At this point, I think a lot of readers are familiar with the broad contours of the problems within the NYPD regarding civil liberties and so forth. So can you tell me a bit about what the LAPD was like when Bratton first showed up — and what he did to "change the culture," as you put it? 


He said he was going to make the LAPD a more effective department in reducing crime. The LAPD, for all of its hard-charging policing, had traditionally been pretty bad at effectively reducing crime. That was one thing.

The second thing was, he introduced "community policing." He ... took smart, young captains in their divisions, and because each division is different, he allowed them to innovate and start community policing, which is really working with the people, the grassroots people and the grassroots leaders [of the community]. That was very successful, and Bratton gave permission for that to happen and made sure that he found the best people to make that happen.

You also write that he was willing to address — head-on — the issue of racism, which is a problem for most police departments but was especially an issue for the LAPD. Why do you think he was inclined to do that while others were not? 


He's a cop who despises all the cop prejudice. He took advantage of a program in Boston that allowed officers to go to college; paid tuition and everything. He took advantage of that and learned a lot because he was there with people who think like you do, or I do — not just other cops. He learned from that. I do think he's learned from his wife, Rikki Klieman, a former defense attorney from Chicago, too.

The way he's presented in the book, he comes off like some with a preternatural ability to influence and manipulate institutions. Assuming you agree with that characterization, why do you think that's the case?

He's a problem solver, very intelligent, thinks strategically. He's not charismatic; he is not a grandstander. I'm not saying that he doesn't know how to bullshit. (He's a master of the media. A master. The best I've ever seen.) But Bratton learns from his mistakes, and he knows how to stay two steps ahead of everybody else.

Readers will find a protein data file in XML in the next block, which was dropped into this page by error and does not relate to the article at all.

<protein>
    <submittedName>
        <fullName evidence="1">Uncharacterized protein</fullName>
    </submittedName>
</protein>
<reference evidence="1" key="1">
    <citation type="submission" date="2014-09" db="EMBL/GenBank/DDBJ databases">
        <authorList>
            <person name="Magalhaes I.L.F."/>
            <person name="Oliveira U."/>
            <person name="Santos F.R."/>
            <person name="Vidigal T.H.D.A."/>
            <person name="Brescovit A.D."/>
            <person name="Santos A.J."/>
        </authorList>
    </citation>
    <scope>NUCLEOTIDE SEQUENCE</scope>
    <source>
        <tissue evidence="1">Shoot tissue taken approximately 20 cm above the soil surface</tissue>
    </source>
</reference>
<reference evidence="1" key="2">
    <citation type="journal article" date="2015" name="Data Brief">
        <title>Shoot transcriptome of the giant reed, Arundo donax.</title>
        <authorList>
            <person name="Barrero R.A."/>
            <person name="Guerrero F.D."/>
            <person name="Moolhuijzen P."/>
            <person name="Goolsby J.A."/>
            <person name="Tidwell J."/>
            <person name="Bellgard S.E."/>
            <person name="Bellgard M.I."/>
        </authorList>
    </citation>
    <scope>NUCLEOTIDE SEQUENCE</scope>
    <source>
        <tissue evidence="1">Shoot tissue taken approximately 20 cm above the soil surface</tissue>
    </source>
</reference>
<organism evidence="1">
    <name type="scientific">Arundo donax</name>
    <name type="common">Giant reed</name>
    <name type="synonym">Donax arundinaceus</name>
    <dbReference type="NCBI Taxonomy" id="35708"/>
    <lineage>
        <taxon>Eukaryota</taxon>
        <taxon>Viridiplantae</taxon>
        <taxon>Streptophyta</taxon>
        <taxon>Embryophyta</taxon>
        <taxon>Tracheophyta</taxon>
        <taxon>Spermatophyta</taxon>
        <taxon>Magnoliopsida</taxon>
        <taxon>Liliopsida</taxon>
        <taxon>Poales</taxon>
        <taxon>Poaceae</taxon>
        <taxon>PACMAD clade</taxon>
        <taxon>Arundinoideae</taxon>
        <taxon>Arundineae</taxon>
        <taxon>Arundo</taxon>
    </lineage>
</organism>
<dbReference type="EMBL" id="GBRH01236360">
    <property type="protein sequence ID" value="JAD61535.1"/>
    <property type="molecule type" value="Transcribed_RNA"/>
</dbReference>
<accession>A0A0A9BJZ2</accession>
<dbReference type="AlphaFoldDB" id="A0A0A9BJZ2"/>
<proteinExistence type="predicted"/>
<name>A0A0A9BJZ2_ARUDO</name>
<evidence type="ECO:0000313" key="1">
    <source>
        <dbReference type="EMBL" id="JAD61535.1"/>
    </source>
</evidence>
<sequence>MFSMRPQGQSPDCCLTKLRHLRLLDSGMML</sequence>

Tell me more about his "mastery" of the media.


At a very young age he was essentially the media [liaison] to the Boston Police Commissioner. He had to handle the media and he learned how to do it. When he was in New York, for example, he learned that when he wanted to reach policymakers and politicians, he would [use] the New York Times. When he wanted to talk to his troops — his 35,000 guys — the best way to do that was to talk to the New York Post. Also, he was a cop. He was out there on the street. He understands cops, he knows how to communicate [with them]. He knows his audience.

Was he using those skills last year when trying to handle the fallout after the assassination of two NYPD? Back when cops were turning their backs to Mayor de Blasio? It struck me at that time that he was trying to thread the needle somewhat, but that he ultimately was concentrating on keeping the flareup from ruining de Blasio's tenure.

Bill de Blasio was the luckiest person in the world to have Bratton as his commissioner. Bratton still has a vast reservoir of good will in the NYPD from what he did in New York [in the '90s]. He used this very skillfully to walk a tightrope. I think that [when] he stood with de Blasio, that was a very important thing during that kind of furor. [De Blasio] was able to survive that and it's behind him now.

So what do you think will ultimately be Bratton's legacy? The rise of stop-and-frisk and "broken windows" in the '90s, or his temperance of both policies in the early 2010s? Or something between those two options? 


Bratton was very important for what I consider the first wave of American policing reform. He was the leader of the first wave, making some big mistakes along the way. "Broken windows" can conceptually and practically be a very good thing. The problem is, how do you use it? You have to use it within the concept of community policing. Bratton understands that now, and I think he's trying to emphasize these things to his officers [to stop] having them hassle some guys playing checkers in the park, etc.

Now, there's a second, desperately-needed wave of [police] reform — and it's not coming from inside the police department. It's coming from African-American leaders, the Black Lives Matter [movement], and from a generation of millennials who are much more tolerant. That has to include a total commitment to community policing and really understanding that repression through stop-and-frisk has to stop.

Elias Isquith

Elias Isquith is a former Salon staff writer.